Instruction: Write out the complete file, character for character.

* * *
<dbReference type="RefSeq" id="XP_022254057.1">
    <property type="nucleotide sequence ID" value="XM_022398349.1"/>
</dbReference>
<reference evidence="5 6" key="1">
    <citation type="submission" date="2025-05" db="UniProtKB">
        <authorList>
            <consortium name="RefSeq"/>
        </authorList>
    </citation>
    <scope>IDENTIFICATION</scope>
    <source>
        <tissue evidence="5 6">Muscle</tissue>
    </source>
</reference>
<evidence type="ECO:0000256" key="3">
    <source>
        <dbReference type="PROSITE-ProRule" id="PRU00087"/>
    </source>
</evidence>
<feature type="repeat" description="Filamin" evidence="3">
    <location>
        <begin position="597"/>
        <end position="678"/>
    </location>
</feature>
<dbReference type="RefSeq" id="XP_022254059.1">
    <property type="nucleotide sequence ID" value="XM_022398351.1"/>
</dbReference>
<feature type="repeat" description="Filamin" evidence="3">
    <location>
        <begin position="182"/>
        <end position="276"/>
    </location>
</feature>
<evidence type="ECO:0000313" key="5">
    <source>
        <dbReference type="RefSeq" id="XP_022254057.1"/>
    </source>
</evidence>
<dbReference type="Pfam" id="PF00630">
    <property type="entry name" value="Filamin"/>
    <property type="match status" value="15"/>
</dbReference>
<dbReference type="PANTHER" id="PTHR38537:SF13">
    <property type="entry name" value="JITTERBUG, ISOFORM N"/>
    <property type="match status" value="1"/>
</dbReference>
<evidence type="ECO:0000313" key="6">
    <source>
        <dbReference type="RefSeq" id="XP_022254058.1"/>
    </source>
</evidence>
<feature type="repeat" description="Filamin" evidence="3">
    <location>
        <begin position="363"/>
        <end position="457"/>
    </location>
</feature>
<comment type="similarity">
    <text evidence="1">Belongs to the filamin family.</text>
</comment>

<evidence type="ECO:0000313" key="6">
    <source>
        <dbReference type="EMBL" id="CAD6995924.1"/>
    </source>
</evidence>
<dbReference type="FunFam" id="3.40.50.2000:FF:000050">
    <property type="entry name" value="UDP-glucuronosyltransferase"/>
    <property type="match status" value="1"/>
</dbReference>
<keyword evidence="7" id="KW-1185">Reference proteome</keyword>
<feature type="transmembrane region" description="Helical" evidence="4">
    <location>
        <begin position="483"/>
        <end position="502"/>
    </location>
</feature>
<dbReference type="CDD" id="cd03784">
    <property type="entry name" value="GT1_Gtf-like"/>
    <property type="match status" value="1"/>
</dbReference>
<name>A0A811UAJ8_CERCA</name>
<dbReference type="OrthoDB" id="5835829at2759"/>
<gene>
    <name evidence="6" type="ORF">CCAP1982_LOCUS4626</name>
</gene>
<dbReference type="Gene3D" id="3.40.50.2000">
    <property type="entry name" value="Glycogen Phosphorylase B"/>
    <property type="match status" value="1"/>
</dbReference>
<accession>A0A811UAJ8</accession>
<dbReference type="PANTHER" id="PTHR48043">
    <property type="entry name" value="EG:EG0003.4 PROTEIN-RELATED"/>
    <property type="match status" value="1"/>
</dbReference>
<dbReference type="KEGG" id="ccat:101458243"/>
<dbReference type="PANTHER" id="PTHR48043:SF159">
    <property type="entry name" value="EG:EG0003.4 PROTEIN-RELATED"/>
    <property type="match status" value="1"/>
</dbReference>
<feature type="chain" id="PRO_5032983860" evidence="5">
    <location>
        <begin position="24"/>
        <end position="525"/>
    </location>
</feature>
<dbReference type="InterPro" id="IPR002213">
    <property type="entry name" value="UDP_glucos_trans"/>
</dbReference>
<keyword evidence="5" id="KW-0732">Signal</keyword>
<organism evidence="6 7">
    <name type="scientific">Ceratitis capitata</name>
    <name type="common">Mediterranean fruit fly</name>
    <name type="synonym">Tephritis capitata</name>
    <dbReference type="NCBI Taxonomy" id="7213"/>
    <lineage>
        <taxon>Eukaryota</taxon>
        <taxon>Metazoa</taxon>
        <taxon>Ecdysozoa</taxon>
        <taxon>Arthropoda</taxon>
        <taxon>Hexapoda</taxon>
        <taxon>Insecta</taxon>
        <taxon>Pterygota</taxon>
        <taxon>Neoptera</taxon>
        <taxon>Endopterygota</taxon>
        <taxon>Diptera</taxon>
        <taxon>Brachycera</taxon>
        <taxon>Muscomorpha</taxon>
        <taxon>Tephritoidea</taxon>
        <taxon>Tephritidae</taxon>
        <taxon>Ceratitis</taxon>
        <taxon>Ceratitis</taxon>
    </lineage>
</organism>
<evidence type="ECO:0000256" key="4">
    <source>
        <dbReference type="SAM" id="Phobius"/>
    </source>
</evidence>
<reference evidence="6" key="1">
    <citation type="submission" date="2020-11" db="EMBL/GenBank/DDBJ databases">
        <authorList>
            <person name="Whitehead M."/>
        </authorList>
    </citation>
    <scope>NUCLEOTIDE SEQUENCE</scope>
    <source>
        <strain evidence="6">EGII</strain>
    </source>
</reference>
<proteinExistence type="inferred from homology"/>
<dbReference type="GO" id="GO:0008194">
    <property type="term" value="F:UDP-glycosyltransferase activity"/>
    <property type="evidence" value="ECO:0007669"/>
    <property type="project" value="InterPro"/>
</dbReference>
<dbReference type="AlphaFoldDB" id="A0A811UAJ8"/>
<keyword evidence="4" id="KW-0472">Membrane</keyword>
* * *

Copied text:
<dbReference type="RefSeq" id="XP_022254057.1">
    <property type="nucleotide sequence ID" value="XM_022398349.1"/>
</dbReference>
<reference evidence="5 6" key="1">
    <citation type="submission" date="2025-05" db="UniProtKB">
        <authorList>
            <consortium name="RefSeq"/>
        </authorList>
    </citation>
    <scope>IDENTIFICATION</scope>
    <source>
        <tissue evidence="5 6">Muscle</tissue>
    </source>
</reference>
<evidence type="ECO:0000256" key="3">
    <source>
        <dbReference type="PROSITE-ProRule" id="PRU00087"/>
    </source>
</evidence>
<feature type="repeat" description="Filamin" evidence="3">
    <location>
        <begin position="597"/>
        <end position="678"/>
    </location>
</feature>
<dbReference type="RefSeq" id="XP_022254059.1">
    <property type="nucleotide sequence ID" value="XM_022398351.1"/>
</dbReference>
<feature type="repeat" description="Filamin" evidence="3">
    <location>
        <begin position="182"/>
        <end position="276"/>
    </location>
</feature>
<evidence type="ECO:0000313" key="5">
    <source>
        <dbReference type="RefSeq" id="XP_022254057.1"/>
    </source>
</evidence>
<dbReference type="Pfam" id="PF00630">
    <property type="entry name" value="Filamin"/>
    <property type="match status" value="15"/>
</dbReference>
<dbReference type="PANTHER" id="PTHR38537:SF13">
    <property type="entry name" value="JITTERBUG, ISOFORM N"/>
    <property type="match status" value="1"/>
</dbReference>
<evidence type="ECO:0000313" key="6">
    <source>
        <dbReference type="RefSeq" id="XP_022254058.1"/>
    </source>
</evidence>
<feature type="repeat" description="Filamin" evidence="3">
    <location>
        <begin position="363"/>
        <end position="457"/>
    </location>
</feature>
<comment type="similarity">
    <text evidence="1">Belongs to the filamin family.</text>
</comment>

<evidence type="ECO:0000313" key="6">
    <source>
        <dbReference type="EMBL" id="CAD6995924.1"/>
    </source>
</evidence>
<dbReference type="FunFam" id="3.40.50.2000:FF:000050">
    <property type="entry name" value="UDP-glucuronosyltransferase"/>
    <property type="match status" value="1"/>
</dbReference>
<keyword evidence="7" id="KW-1185">Reference proteome</keyword>
<feature type="transmembrane region" description="Helical" evidence="4">
    <location>
        <begin position="483"/>
        <end position="502"/>
    </location>
</feature>
<dbReference type="CDD" id="cd03784">
    <property type="entry name" value="GT1_Gtf-like"/>
    <property type="match status" value="1"/>
</dbReference>
<name>A0A811UAJ8_CERCA</name>
<dbReference type="OrthoDB" id="5835829at2759"/>
<gene>
    <name evidence="6" type="ORF">CCAP1982_LOCUS4626</name>
</gene>
<dbReference type="Gene3D" id="3.40.50.2000">
    <property type="entry name" value="Glycogen Phosphorylase B"/>
    <property type="match status" value="1"/>
</dbReference>
<accession>A0A811UAJ8</accession>
<dbReference type="PANTHER" id="PTHR48043">
    <property type="entry name" value="EG:EG0003.4 PROTEIN-RELATED"/>
    <property type="match status" value="1"/>
</dbReference>
<dbReference type="KEGG" id="ccat:101458243"/>
<dbReference type="PANTHER" id="PTHR48043:SF159">
    <property type="entry name" value="EG:EG0003.4 PROTEIN-RELATED"/>
    <property type="match status" value="1"/>
</dbReference>
<feature type="chain" id="PRO_5032983860" evidence="5">
    <location>
        <begin position="24"/>
        <end position="525"/>
    </location>
</feature>
<dbReference type="InterPro" id="IPR002213">
    <property type="entry name" value="UDP_glucos_trans"/>
</dbReference>
<keyword evidence="5" id="KW-0732">Signal</keyword>
<organism evidence="6 7">
    <name type="scientific">Ceratitis capitata</name>
    <name type="common">Mediterranean fruit fly</name>
    <name type="synonym">Tephritis capitata</name>
    <dbReference type="NCBI Taxonomy" id="7213"/>
    <lineage>
        <taxon>Eukaryota</taxon>
        <taxon>Metazoa</taxon>
        <taxon>Ecdysozoa</taxon>
        <taxon>Arthropoda</taxon>
        <taxon>Hexapoda</taxon>
        <taxon>Insecta</taxon>
        <taxon>Pterygota</taxon>
        <taxon>Neoptera</taxon>
        <taxon>Endopterygota</taxon>
        <taxon>Diptera</taxon>
        <taxon>Brachycera</taxon>
        <taxon>Muscomorpha</taxon>
        <taxon>Tephritoidea</taxon>
        <taxon>Tephritidae</taxon>
        <taxon>Ceratitis</taxon>
        <taxon>Ceratitis</taxon>
    </lineage>
</organism>
<evidence type="ECO:0000256" key="4">
    <source>
        <dbReference type="SAM" id="Phobius"/>
    </source>
</evidence>
<reference evidence="6" key="1">
    <citation type="submission" date="2020-11" db="EMBL/GenBank/DDBJ databases">
        <authorList>
            <person name="Whitehead M."/>
        </authorList>
    </citation>
    <scope>NUCLEOTIDE SEQUENCE</scope>
    <source>
        <strain evidence="6">EGII</strain>
    </source>
</reference>
<proteinExistence type="inferred from homology"/>
<dbReference type="GO" id="GO:0008194">
    <property type="term" value="F:UDP-glycosyltransferase activity"/>
    <property type="evidence" value="ECO:0007669"/>
    <property type="project" value="InterPro"/>
</dbReference>
<dbReference type="AlphaFoldDB" id="A0A811UAJ8"/>
<keyword evidence="4" id="KW-0472">Membrane</keyword>